Tuesday, August 8, 2017

Ninth Sunday After Pentecost (A) 2017

+ In nomine Patris et Filii et Spiritus Sancti + Amen.

Text: Genesis 32:30
Theme: Face To Face With God

Dear friends in Christ Jesus,

The ways of God are often mysterious to the ways of men. God had plans for Jacob. His way of preparing Jacob for the tasks ahead was extraordinary. Near the ford of the Jabbok he grappled with the Almighty. The encounter is enigmatic, to say the least. It involves a long night of wrestling with God, a dislocated hip, a blessing, and a change of name. The meeting happens at a time of vulnerability and tension. Jacob is about to face his twin brother Esau, whose potential wrath has filled him with great angst.

Jacob spends the night wrestling with God in prayer. We are not privy to the exact nature of the struggle, but it’s clear that it was no nightmare or bad dream. Jacob was a man of faith and was seeking confidence from God in the tasks that were before him. We do well to consider that Jacob was wrestling with the pre-incarnate Christ. Referred to sometimes as the Angel of the Lord and at other times as a man, Jesus was actively involved in the narrative of the Old Testament. Consider St. Paul’s comments on the exodus of God’s people from Egypt, “They all ate the same spiritual food and drank the same spiritual drink; for they drank from the spiritual rock that accompanied them, and that rock was Christ.”1 Nevertheless, it’s difficult to wrap our minds around this event. It will remain to us an encounter shrouded in mystery. The deepest truths of the faith are beyond human comprehension.

We would be on the wrong track if took from this event the idea that we need to wrangle with God to acquire His favour. We don’t need to wrestle with God to receive a blessing. Christ has already done all the work of mediation. He has struggled with the divine plan to the point of death. We have no leverage with which to negotiate with the Father. Jesus has it all. His death and resurrection put an end to the struggle for divine approval. He now makes intercession for us before the throne of grace.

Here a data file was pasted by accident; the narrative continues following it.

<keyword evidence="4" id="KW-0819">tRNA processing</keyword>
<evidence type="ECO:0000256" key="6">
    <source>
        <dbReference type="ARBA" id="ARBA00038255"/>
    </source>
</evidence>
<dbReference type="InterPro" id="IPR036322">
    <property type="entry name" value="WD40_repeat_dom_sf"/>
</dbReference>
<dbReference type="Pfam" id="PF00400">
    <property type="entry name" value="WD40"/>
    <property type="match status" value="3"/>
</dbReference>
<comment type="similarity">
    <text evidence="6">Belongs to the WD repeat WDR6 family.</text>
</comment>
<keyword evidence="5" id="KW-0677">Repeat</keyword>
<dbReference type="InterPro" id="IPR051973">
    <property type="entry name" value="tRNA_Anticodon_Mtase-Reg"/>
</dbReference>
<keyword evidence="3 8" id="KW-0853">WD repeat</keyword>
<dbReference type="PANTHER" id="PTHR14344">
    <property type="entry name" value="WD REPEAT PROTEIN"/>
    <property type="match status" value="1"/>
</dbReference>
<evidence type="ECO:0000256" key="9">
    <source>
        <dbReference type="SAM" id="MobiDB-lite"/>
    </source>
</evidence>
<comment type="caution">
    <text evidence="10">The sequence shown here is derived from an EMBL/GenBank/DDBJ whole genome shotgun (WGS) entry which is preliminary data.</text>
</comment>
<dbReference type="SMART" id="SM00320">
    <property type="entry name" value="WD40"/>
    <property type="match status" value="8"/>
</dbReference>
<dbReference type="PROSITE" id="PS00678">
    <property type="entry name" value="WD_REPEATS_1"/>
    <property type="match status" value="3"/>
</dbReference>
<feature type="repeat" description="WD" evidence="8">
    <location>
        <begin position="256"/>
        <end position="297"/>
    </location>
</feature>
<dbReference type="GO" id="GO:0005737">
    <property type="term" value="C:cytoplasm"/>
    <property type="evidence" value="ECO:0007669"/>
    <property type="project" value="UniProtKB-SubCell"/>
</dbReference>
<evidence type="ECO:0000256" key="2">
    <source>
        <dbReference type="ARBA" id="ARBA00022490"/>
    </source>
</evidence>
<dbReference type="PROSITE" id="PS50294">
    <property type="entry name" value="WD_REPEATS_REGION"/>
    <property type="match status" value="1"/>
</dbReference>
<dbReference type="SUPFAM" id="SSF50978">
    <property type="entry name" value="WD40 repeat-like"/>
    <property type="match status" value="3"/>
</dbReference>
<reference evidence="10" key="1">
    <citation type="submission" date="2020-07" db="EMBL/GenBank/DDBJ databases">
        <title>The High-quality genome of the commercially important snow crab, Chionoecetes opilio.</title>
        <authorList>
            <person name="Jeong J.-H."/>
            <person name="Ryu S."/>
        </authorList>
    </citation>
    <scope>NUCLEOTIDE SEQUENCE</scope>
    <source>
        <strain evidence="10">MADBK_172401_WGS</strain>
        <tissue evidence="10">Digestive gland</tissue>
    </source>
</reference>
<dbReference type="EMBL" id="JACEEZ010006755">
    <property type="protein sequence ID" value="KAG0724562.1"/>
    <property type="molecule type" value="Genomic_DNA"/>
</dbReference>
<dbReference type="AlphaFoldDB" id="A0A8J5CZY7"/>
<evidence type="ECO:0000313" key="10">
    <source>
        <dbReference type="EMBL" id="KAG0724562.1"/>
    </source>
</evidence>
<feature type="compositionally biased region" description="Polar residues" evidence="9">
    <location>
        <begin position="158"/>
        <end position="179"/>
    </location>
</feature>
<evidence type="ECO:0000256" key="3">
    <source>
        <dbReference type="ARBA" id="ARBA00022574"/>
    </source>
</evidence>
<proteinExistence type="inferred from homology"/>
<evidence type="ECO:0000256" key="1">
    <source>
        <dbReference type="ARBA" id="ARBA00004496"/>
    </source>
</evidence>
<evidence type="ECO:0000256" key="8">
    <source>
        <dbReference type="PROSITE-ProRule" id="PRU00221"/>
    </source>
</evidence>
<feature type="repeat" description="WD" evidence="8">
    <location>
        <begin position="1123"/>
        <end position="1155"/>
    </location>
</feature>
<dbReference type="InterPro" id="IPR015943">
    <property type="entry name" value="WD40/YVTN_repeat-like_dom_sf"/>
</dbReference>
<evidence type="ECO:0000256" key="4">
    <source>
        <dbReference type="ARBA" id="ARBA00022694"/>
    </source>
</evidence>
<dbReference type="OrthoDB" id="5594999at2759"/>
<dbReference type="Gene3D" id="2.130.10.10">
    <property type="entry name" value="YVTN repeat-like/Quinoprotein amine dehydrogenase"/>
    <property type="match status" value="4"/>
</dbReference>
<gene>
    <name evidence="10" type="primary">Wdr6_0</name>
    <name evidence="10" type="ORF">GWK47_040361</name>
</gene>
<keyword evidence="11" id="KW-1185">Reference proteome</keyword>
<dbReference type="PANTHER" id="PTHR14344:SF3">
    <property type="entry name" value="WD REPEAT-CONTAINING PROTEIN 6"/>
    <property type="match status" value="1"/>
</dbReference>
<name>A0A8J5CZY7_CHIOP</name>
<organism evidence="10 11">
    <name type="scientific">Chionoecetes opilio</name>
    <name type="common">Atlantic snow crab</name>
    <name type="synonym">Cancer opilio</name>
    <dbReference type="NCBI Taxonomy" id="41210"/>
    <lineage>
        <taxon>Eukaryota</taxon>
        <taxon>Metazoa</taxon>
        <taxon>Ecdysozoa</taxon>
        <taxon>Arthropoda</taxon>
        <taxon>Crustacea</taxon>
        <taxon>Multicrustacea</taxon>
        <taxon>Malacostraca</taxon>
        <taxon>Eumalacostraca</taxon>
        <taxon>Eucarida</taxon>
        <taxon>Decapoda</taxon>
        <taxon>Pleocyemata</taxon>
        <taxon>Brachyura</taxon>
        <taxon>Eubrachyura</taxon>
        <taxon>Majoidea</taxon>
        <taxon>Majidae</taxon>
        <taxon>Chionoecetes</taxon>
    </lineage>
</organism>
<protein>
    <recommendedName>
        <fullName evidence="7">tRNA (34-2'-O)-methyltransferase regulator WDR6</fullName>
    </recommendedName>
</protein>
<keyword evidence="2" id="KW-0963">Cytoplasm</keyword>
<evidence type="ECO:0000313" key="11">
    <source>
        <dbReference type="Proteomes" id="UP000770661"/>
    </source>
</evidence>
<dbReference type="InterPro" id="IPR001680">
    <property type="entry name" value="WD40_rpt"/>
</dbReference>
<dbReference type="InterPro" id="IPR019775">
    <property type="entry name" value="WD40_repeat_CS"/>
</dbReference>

It doesn’t mean our lives are exempt from trouble, however. Christianity is not a spectator sport. Our lives are precious to God now, not just at some point in the future. We are citizens of heaven but we still live in the fallen world. The struggle against temptation is one no one can avoid. Satan doesn’t sleep. He works tirelessly to lure us away from God’s kingdom. He plants seeds of doubt and stirs the pot of discontent. The apostle reminds us, “Our struggle is not against flesh and blood, but against the rulers, against the authorities, against the powers of this dark world and against the spiritual forces of evil in the heavenly places.”2 The Holy Spirit must do all the heavy lifting. But we’re not simply puppets or spectators. The struggle is within us and within our relationships. We are baptized for a purpose. We are living stones in His living temple. He nourishes us with holy food in which He prepares a table for us in the presence of our enemies3.

We do have a struggle. Not with God, but with the world, the devil, and our own sinful natures. Therefore, the Scripture encourages you to be persistent in your prayers. Be genuine, heartfelt, transparent, even raw and expressive of angst. God doesn’t command us to pray and promise to hear for nothing. It’s not a joke or a hoax. Jacob’s determined wrestling with God should remind us of the parable of the persistent widow who kept pestering the judge for justice. Jesus says, “Will not God bring about justice for His chosen ones, who cry out to Him day and night? Will He keep putting them off?”4